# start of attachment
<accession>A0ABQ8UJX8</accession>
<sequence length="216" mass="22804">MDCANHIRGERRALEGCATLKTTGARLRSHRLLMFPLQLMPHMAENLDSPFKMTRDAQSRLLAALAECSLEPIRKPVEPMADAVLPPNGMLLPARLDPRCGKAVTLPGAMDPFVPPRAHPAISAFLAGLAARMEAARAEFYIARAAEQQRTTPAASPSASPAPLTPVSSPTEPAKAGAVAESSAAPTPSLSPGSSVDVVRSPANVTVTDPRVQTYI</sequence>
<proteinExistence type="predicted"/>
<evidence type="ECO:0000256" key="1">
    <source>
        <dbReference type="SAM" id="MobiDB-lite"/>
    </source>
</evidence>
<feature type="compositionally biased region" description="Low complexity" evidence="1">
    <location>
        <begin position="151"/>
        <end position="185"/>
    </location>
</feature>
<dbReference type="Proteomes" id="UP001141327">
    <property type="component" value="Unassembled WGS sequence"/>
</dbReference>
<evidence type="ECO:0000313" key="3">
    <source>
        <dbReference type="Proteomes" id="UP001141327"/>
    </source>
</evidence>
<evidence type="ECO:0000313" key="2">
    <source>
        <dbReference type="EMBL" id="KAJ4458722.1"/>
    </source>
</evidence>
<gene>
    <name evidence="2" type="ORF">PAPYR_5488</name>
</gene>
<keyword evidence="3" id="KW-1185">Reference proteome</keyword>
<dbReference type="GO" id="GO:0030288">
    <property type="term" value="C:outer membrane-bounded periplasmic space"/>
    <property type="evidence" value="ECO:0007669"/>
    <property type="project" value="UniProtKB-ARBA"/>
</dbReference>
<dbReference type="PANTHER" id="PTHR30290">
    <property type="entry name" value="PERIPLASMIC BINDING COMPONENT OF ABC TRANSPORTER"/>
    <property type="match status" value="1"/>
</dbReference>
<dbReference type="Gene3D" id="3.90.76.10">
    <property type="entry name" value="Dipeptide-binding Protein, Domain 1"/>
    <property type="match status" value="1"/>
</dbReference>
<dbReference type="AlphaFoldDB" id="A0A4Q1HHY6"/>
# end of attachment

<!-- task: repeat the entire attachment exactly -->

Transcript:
<accession>A0ABQ8UJX8</accession>
<sequence length="216" mass="22804">MDCANHIRGERRALEGCATLKTTGARLRSHRLLMFPLQLMPHMAENLDSPFKMTRDAQSRLLAALAECSLEPIRKPVEPMADAVLPPNGMLLPARLDPRCGKAVTLPGAMDPFVPPRAHPAISAFLAGLAARMEAARAEFYIARAAEQQRTTPAASPSASPAPLTPVSSPTEPAKAGAVAESSAAPTPSLSPGSSVDVVRSPANVTVTDPRVQTYI</sequence>
<proteinExistence type="predicted"/>
<evidence type="ECO:0000256" key="1">
    <source>
        <dbReference type="SAM" id="MobiDB-lite"/>
    </source>
</evidence>
<feature type="compositionally biased region" description="Low complexity" evidence="1">
    <location>
        <begin position="151"/>
        <end position="185"/>
    </location>
</feature>
<dbReference type="Proteomes" id="UP001141327">
    <property type="component" value="Unassembled WGS sequence"/>
</dbReference>
<evidence type="ECO:0000313" key="3">
    <source>
        <dbReference type="Proteomes" id="UP001141327"/>
    </source>
</evidence>
<evidence type="ECO:0000313" key="2">
    <source>
        <dbReference type="EMBL" id="KAJ4458722.1"/>
    </source>
</evidence>
<gene>
    <name evidence="2" type="ORF">PAPYR_5488</name>
</gene>
<keyword evidence="3" id="KW-1185">Reference proteome</keyword>
<dbReference type="GO" id="GO:0030288">
    <property type="term" value="C:outer membrane-bounded periplasmic space"/>
    <property type="evidence" value="ECO:0007669"/>
    <property type="project" value="UniProtKB-ARBA"/>
</dbReference>
<dbReference type="PANTHER" id="PTHR30290">
    <property type="entry name" value="PERIPLASMIC BINDING COMPONENT OF ABC TRANSPORTER"/>
    <property type="match status" value="1"/>
</dbReference>
<dbReference type="Gene3D" id="3.90.76.10">
    <property type="entry name" value="Dipeptide-binding Protein, Domain 1"/>
    <property type="match status" value="1"/>
</dbReference>
<dbReference type="AlphaFoldDB" id="A0A4Q1HHY6"/>